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A guide to glaucoma: what is it, symptoms, prevention

Did you know that glaucoma is one of the most common age-related eye conditions?

The most common type of glaucoma affects about 1% of people aged 40, about 3% of people aged 60, and about 8% of people aged 80 years.

As we age, maintaining our independence and quality of life becomes even more important. So, if you are over 40, or have a loved one who is, it is important to be aware of the risks of glaucoma and take steps to protect your vision.

What is glaucoma?

Glaucoma is the group of eye conditions that damage the optic nerve.

To function properly, the human eyeball requires a certain amount of internal pressure, which is provided by a flow of liquid. Too much or too little pressure can cause damage to the optic nerve at the back of the eye. The optic nerve is the part of the eye that sends signals from the retina to the brain.

There are several different types of glaucoma including angle closure, secondary, and developmental, but the most common is called chronic open angle glaucoma.

What are the symptoms of glaucoma and how is it diagnosed?

In its early stages, glaucoma often has no symptoms. This means that in some cases, the only way to diagnose it is by having your optic nerve examined and having the pressure of your eye measured by an optician.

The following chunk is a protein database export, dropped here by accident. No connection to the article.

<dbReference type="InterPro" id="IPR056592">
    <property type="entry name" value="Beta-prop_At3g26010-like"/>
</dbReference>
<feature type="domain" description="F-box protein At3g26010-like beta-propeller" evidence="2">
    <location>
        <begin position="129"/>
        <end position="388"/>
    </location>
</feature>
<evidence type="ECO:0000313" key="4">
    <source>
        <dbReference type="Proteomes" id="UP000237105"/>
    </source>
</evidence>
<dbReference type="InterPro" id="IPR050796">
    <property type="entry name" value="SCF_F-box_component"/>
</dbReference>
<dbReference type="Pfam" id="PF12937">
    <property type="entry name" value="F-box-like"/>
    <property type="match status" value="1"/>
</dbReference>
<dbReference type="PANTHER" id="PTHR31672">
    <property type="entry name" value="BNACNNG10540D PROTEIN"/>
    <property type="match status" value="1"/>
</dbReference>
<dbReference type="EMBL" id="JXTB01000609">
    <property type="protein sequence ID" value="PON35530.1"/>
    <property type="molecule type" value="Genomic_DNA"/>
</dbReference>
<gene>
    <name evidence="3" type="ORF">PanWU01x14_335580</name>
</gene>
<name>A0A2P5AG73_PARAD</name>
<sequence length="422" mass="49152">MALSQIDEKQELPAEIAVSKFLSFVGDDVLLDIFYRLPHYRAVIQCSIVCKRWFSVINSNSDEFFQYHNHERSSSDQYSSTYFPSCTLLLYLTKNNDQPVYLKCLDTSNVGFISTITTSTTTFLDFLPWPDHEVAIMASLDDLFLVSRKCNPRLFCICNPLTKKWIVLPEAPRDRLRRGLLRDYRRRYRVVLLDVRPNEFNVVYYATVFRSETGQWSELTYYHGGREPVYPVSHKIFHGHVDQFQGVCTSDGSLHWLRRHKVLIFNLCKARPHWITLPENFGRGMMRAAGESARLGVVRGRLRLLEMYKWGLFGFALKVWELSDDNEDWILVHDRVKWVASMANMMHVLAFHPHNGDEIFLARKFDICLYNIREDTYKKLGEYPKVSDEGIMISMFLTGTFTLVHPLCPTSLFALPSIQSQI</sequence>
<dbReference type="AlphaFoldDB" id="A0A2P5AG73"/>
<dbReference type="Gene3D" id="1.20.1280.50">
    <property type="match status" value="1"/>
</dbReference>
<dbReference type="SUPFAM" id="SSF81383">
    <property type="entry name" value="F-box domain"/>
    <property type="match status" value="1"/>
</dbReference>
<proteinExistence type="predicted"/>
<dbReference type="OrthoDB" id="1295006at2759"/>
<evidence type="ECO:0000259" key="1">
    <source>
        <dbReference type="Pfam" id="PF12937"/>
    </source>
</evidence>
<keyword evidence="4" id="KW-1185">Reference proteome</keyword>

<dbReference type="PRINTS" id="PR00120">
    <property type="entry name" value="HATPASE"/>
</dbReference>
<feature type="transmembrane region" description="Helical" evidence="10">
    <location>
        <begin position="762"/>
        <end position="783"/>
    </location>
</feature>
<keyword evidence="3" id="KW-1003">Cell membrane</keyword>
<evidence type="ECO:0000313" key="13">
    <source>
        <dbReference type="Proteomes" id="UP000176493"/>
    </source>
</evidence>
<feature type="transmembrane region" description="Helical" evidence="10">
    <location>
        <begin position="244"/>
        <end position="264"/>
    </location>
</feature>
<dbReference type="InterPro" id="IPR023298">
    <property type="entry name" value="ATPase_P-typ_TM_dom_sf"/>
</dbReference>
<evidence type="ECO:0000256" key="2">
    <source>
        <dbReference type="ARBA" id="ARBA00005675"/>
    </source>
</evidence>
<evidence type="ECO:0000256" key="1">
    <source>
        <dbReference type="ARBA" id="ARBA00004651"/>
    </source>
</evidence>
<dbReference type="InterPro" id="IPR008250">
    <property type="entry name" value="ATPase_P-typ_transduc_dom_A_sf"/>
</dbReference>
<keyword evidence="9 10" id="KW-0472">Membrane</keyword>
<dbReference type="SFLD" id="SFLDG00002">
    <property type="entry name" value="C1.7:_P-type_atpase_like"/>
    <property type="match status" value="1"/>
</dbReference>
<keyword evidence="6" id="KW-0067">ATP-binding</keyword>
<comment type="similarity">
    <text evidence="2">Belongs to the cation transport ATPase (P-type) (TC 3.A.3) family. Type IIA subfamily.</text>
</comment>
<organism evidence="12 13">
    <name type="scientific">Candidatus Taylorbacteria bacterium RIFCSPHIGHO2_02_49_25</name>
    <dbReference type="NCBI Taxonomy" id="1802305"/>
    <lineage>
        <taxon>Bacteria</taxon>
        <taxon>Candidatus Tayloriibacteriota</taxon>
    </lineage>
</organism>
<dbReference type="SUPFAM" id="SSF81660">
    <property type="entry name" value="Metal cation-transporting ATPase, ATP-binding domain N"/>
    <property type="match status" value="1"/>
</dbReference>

It is thought that around half of all people in the UK with primary open angle glaucoma have not been diagnosed as they are typically unaware that they have it.

As the condition progresses, however, you may experience vision loss, particularly in your peripheral vision (your side vision).

Over time, this can lead to tunnel vision or even complete blindness if left untreated.

What’s the treatment for glaucoma?

The treatment for glaucoma depends on the type and severity of the condition. While there is no cure for glaucoma, the following are some common treatment options:

  • Laser therapy: Laser procedures can be used to treat glaucoma by improving the drainage of fluid from the eye or reducing fluid production. Common laser treatments include selective laser trabeculoplasty, which opens up the drainage angle, and iridotomy, which creates a small hole in the iris to improve fluid flow.
  • Eye drops: These drops help lower the fluid pressure inside the eye.
  • Medication: In some cases, oral medications may be prescribed to lower the fluid pressure inside the eye or increase the fluid drainage.